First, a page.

Analysis

Why Israel Isn't a Preferred Destination for Millennials

Young people don’t want to visit Israel, and Eurovision won’t help. Also, militancy isn't cool

FILE PHOTO: Millennial tourists in the Negev desert in Israel
Nir Slakman

Winning the 2018 Eurovision was a heady moment for Israelis. They know perfectly well that Israel’s image in the world is a problem, but on the other hand, Israel also hosted the three-day 2018 European judo championship in April, and the Giro d’Italia international cycling race in May. In June, Argentina’s soccer team – shortlisted for World Cup champion – will be visiting for a friendly match, and next year Eurovision will be held right here in Jerusalem.

Israelis may fondly think that the world is looking at Israel in a more positive way, but a vast study indicates that at least among millennials, that isn’t so.

The Best Countries index ranks Israel 30th out of 80 countries, unchanged from 2017. The index is a ranking and analysis project by U.S. News & World Report, BAV – a division of Y&R (formerly known as Young & Rubicam), and the Wharton School of business. It is based on polling of 21,000 people in four regions: the Americas, Asia, Europe, the Middle East and Africa.

The problem is when the opinion of millennials is measured separately, Israel’s ranking falls, a lot.

BAV and Prof. David Reibstein of Wharton isolated the millennial’s outlook from that massive study. Among millennials in 2018, Israel ranked 49th out of 80 countries. (In 2017, millennials ranked Israel in 48th place.)

Rank in the Best Countries index is based on 65 characteristics divided into nine categories, one being adventure – which U.S. News defines as meaning to what degree the respondent finds a given country “friendly, fun, pleasant climate, scenic, sexy.” Cultural influence, another criterion, means “culturally significant in terms of entertainment, fashionable, happy, has an influential culture, modern, prestigious, trendy”; and there’s “Movers” – “different, distinctive, dynamic, unique.”

In the criterion of “entrepreneurship,” Israel ranked 25th among the general public and 31st among the millennials.

When it comes to “open for business” (“bureaucratic, cheap manufacturing costs, [not] corrupt, favorable tax environment, transparent government practices”), Israel ranked 64th among the general public and last among the millennials.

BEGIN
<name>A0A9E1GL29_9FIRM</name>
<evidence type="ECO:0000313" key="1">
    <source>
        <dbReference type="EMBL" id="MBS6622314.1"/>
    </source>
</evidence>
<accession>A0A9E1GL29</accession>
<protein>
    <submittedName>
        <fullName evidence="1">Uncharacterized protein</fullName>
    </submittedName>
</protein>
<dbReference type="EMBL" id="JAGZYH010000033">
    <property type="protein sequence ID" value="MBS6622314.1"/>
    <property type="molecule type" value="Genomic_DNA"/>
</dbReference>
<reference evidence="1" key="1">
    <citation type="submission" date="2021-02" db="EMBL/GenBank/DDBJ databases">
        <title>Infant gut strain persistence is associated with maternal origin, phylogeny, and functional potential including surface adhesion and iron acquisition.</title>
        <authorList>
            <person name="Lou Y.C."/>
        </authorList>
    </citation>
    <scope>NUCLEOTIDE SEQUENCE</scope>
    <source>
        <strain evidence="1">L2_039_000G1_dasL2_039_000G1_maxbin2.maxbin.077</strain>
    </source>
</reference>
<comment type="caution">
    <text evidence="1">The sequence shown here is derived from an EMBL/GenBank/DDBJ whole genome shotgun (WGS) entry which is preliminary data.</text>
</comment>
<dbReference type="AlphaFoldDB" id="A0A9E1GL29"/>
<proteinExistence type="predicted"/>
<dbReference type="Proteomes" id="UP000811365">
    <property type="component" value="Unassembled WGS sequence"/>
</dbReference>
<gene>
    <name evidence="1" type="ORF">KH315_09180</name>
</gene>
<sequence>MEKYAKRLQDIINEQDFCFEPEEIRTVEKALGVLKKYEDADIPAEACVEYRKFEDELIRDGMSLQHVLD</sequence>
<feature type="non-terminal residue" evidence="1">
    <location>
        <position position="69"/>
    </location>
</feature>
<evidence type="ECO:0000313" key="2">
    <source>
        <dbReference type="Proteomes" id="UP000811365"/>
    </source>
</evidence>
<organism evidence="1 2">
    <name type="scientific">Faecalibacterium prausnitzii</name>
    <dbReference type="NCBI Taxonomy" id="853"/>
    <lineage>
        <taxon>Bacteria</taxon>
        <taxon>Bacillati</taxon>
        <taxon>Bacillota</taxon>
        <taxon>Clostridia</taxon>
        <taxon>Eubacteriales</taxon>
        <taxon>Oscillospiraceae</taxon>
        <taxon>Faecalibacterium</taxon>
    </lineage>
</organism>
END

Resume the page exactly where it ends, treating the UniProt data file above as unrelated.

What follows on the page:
In the heritage category, (culturally accessible, rich history, great food, many cultural attractions), Israel ranked 29th among the general public and 43rd among millennials. One might think that given Israel’s cultural, religious and historical assets, it would rank higher. Joanna Landau, founder of the Israeli nonprofit association Vibe Israel (which seeks to improve Israel’s image in the world), thinks the low figures stem from utter ignorance of Israel, which in turn is the fault of the Israeli government and the Jewish community for focusing too much on the Palestinian issue and not focusing enough on promoting business, culture and Israel’s strong points as an attractive, relevant destination.

Militancy is not an attraction

What are Israel’s strong points and weak points in millennial eyes? Strong points include militancy (it ranked 3rd of the 80 countries), having religious influence (5), unique (9) and having economic influence (15). But Israel scored very poorly in the very characteristics that might attract people: friendliness (80), cultural accessibility (79), economic convenience (78) and easy mobility (78).

In the “power” category (leader, economically influential, politically influential, strong international alliances, strong military), Israel ranked 8th of the 80 countries among the general public and 9th among millennials, unchanged from last year.

Landau points out that the characteristics attributed to a powerful country aren’t necessarily things millennials appreciate: A strong army, a strong economy and a strong government are not their favorite qualities. In the wake of the global economic crisis of 2008, global warming, international terrorism and the disintegration of entire states in the Middle East, along with the power of the banks vis-à-vis the small citizen in many countries around the world, are among the factors that have become a feature of military and economic power.